Comparison of behavioural activation with guided self-help for treatment of depression in adults with intellectual disabilities:a randomised controlled trial

Jahoda, Andrew and Hastings, Richard and Hatton, Chris and Cooper, Sally-Ann and Dagnan, Dave and Zhang, Ruiqi and McConnachie, Alex and McMeekin, Nicola and Appleton, Kim and Jones, Rob and Scott, Katie and Fulton, Lauren and Knight, Rosie and Knowles, Dawn and Williams, Chris and Briggs, Andrew and MacMahon, Ken and Lynn, Helen and Smith, Ian and Thomas, Gail and Melville, Craig (2017) Comparison of behavioural activation with guided self-help for treatment of depression in adults with intellectual disabilities:a randomised controlled trial. Lancet Psychiatry, 4 (12). pp. 909-919. ISSN 2215-0366

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Abstract

Background Psychological therapies are first-line interventions for depression, but existing provision is not accessible for many adults with intellectual disabilities. We investigated the clinical and cost-effectiveness of a behavioural activation intervention (BeatIt) for people with intellectual disabilities and depression. BeatIt was compared with a guided self-help intervention (StepUp). Methods We did a multicentre, single-blind, randomised, controlled trial with follow-up at 4 months and 12 months after randomisation. Participants aged 18 years or older, with mild to moderate intellectual disabilities and clinically significant depression were recruited from health and social care services in the UK. The primary outcome was the Glasgow Depression Scale for people with a Learning Disability (GDS-LD) score at 12 months. Analyses were done on an intention-to-treat basis. This trial is registered with ISCRTN, number ISRCTN09753005. Findings Between Aug 8, 2013, and Sept 1, 2015, 161 participants were randomly assigned (84 to BeatIt; 77 to StepUp); 141 (88%) participants completed the trial. No group differences were found in the effects of BeatIt and StepUp based on GDS-LD scores at 12 months (12·03 [SD 7·99] GDS-LD points for BeatIt vs 12·43 [SD 7·64] GDS-LD points for StepUp; mean difference 0·26 GDS-LD points [95% CI –2·18 to 2·70]; p=0·833). Within-group improvements in GDS-LD scores occurred in both groups at 12 months (BeatIt, mean change –4·2 GDS-LD points [95% CI –6·0 to –2·4], p<0·0001; StepUp, mean change –4·5 GDS-LD points [–6·2 to –2·7], p<0·0001), with large effect sizes (BeatIt, 0·590 [95% CI 0·337–0·844]; StepUp, 0·627 [0·380–0·873]). BeatIt was not cost-effective when compared with StepUp, although the economic analyses indicated substantial uncertainty. Treatment costs were only approximately 3·6–6·8% of participants’ total support costs. No treatment-related or trial-related adverse events were reported. Interpretation This study is, to our knowledge, the first large randomised controlled trial assessing individual psychological interventions for people with intellectual disabilities and mental health problems. These findings show that there is no evidence that BeatIt is more effective than StepUp; both are active and potentially effective interventions.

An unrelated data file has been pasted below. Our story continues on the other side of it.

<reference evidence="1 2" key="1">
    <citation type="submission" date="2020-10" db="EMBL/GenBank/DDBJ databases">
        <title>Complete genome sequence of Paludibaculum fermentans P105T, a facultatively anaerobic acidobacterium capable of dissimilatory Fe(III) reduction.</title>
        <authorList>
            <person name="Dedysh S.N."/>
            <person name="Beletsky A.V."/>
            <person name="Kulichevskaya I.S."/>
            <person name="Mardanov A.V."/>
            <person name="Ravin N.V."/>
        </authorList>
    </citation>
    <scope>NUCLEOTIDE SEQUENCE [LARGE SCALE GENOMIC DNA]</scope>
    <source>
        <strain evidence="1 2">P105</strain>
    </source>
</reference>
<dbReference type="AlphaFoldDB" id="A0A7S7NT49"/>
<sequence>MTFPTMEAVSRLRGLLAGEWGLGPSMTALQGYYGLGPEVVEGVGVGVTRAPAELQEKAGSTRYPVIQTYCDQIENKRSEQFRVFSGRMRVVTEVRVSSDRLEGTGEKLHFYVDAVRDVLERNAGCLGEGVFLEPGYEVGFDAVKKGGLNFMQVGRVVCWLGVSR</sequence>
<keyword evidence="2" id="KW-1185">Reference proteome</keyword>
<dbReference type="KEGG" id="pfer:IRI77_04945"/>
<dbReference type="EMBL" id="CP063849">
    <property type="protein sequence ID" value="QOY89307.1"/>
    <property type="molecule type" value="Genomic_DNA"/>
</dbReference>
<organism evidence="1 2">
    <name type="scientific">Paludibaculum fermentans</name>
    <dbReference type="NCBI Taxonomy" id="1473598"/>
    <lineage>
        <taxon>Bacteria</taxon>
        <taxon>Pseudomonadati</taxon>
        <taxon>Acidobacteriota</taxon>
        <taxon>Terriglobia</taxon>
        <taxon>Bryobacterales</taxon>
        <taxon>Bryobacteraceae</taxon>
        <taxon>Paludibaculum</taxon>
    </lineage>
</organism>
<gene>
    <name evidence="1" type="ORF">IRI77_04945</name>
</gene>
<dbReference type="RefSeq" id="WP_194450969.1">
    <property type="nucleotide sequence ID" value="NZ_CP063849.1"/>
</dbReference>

Item Type: Journal Article
Journal or Publication Title: Lancet Psychiatry
Uncontrolled Keywords: /dk/atira/pure/subjectarea/asjc/2800/2803
Subjects:
Departments: Faculty of Health and Medicine > Health Research
ID Code: 90057
Deposited By: ep_importer_pure
Deposited On: 28 Feb 2019 16:00
Refereed?: Yes
Published?: Published
Last Modified: 22 Jun 2019 08:22
URI: https://eprints.lancs.ac.uk/id/eprint/90057

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